Ahhh, installing drawer glides. I’ve done my fair share by this point, and each time I’ve went about if a little differently. I started out measuring, using a level to draw a guide line, and attaching. And then there was a LOT of fiddling around to try to get the inset drawer to fit just right in the drawer front space. After that, I came across a pointer on Pinterest that I used for Pip’s closet organizer. That worked really well until I tried adding an additional drawer to the top. Oops.
Last June I made good on a promise to myself to buy a drawer glide jig since I knew I was going to be installing quite a few drawers for upcoming projects. Well I haven’t had a reason to use it yet until now…and it was pretty disappointing. Kreg hasn’t let me down yet and I’ve invested in quite a few of their products–love them! But when I tried to use the jig and had the glide set so that the glide left room for the inset drawer face, it lifted the glide slightly in the front. The picture I took of the problem doesn’t show it like seeing it in person. Here’s a photo of how far in front the glide goes when the glide is flat on the jig:
Maybe that isn’t a problem? Anybody use this jig? Maybe it is the drawer glides that I bought that don’t fit correctly? I wasn’t going to take the time to test that out though–I had 6 drawers to install! I’m also pretty sure I would have had to use a clamp style for this that I don’t own. My Kreg face frame clamp is the littlest one and didn’t have the reach I needed (if you are wavering between the smallest and the bigger one, just spent the extra $5!) This is basically a frameless build (there is a face frame to cover the plywood, but it is even with decorative boards I put on the outside of the project). This jig works more easily with what I’ve got if the project has a face frame.
I still used the jig to get the glide set so that it drawer front would lay flat in line with the face frame. I had it like it is in the to photo and drew a line.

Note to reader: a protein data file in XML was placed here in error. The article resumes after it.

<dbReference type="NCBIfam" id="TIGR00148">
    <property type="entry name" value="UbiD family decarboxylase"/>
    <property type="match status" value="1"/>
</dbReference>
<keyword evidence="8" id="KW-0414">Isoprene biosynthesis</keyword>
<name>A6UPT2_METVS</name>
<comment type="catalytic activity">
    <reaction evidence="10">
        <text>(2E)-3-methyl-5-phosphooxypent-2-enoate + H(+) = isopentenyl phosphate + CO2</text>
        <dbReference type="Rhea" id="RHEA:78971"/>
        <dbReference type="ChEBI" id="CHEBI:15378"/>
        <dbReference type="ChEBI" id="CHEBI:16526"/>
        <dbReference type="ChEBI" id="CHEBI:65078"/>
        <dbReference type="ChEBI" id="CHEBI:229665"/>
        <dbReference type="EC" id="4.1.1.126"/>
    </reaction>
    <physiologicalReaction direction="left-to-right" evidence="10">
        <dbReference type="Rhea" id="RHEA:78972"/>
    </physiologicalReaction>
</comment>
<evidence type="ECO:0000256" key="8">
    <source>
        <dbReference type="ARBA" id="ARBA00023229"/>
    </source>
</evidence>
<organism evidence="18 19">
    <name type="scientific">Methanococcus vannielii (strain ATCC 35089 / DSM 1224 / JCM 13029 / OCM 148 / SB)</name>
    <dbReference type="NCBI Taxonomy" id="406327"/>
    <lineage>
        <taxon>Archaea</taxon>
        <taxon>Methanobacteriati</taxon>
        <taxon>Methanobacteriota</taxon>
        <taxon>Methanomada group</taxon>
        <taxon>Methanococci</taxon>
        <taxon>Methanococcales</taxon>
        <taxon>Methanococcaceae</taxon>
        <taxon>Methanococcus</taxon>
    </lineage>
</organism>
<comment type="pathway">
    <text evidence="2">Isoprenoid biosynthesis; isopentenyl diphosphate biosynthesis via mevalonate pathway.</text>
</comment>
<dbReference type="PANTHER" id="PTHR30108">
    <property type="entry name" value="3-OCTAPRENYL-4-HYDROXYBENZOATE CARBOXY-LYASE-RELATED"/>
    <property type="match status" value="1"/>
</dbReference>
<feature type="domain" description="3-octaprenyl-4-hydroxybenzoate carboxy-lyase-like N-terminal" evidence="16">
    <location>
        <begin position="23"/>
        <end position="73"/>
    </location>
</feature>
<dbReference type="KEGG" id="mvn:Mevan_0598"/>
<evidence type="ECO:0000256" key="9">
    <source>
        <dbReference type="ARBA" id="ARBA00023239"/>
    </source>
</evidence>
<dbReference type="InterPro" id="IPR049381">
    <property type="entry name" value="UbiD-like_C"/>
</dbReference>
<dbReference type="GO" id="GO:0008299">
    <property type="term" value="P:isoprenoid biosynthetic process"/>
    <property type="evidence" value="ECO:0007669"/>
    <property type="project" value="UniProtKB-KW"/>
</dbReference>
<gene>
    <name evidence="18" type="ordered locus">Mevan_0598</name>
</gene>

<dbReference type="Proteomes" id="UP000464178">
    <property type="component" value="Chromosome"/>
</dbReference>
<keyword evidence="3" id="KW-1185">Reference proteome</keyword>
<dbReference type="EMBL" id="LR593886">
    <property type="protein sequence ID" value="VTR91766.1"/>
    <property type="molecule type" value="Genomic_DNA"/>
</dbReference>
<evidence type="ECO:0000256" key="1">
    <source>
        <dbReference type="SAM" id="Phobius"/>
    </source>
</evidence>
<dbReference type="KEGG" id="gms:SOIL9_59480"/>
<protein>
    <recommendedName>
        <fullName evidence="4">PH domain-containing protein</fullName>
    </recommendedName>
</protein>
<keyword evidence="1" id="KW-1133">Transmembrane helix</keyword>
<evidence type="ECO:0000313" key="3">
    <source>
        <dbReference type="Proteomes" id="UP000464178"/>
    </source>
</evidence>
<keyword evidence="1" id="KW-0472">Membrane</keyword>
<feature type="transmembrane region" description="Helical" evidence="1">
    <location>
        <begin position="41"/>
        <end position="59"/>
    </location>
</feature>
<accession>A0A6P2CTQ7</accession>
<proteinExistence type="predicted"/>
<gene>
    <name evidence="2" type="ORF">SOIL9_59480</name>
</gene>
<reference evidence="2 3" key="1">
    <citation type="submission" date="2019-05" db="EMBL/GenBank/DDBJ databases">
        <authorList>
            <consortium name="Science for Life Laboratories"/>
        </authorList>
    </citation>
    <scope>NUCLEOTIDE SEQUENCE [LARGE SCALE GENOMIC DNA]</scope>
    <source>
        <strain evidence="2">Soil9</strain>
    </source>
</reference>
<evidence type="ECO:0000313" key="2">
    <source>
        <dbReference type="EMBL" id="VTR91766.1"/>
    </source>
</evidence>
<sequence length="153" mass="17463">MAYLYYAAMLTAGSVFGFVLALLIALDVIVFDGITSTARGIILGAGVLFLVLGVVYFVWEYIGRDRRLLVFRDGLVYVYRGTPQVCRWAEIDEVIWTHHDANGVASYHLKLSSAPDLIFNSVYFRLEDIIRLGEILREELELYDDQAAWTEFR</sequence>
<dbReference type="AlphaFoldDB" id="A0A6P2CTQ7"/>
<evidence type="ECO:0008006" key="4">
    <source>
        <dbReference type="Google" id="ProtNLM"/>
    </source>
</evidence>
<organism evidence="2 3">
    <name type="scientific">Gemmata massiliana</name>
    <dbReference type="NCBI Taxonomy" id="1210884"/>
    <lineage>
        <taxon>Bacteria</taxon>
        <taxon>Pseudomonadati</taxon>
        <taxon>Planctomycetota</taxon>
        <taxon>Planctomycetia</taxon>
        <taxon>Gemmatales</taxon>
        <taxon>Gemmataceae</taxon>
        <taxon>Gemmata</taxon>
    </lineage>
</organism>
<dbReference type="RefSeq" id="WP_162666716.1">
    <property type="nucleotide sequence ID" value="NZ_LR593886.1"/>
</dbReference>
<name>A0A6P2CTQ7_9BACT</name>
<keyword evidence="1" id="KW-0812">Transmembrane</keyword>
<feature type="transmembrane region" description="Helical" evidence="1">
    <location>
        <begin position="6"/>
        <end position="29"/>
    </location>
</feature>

I then used duct tape to keep them in the right spot. Fancy, I know. But it worked!
I drilled a pilot hole and then used a screw driver to get the screws in. The only thing that was making me swear on these glides was trying to keep the drill bit on the screw! The screws are so little–they want to wobble and strip–it is frustrating. I ended up just using a screw driver and my muscles in the end. Only some minor adjustments after they were in this time. I also did (or tried to do) what Sandra over at SawdustGirl.com suggests when installing drawer glides (how to attach the screws). However, these glides that I bought at Home Depot did not have horizontal adjustment options on the cabinet part. I will be more organized next build, and order the glides from Rockler that I have used in the past to compare.The bottom drawers are hanging file drawers, so I needed to use full-extension glides that were heavier duty. I’ve never used anything but the european glides like the top drawers have, so I once again turned to Sandra’s blog to install those. She covers that in the link also. I think I had to double the 1/4″ plywood bottom when I had them in the cabinet though, in order to get the clearance I needed on the bottom.
Compared to other drawer glide installations, this one was rather smooth!
Anybody out there have advice or opinions on the Kreg drawer glide jig?
Want to read more about this DIY home office built-in bookshelves and desk project?
***As always, I only use PureBond plywood in my builds because the air quality in my home matters to me. I have used this plywood since the very beginning of my woodworking adventure and I love it. I am now being compensated by PureBond, but I can sleep at night recommending it to you because I was buying it myself long before the PureBond Pledge existed.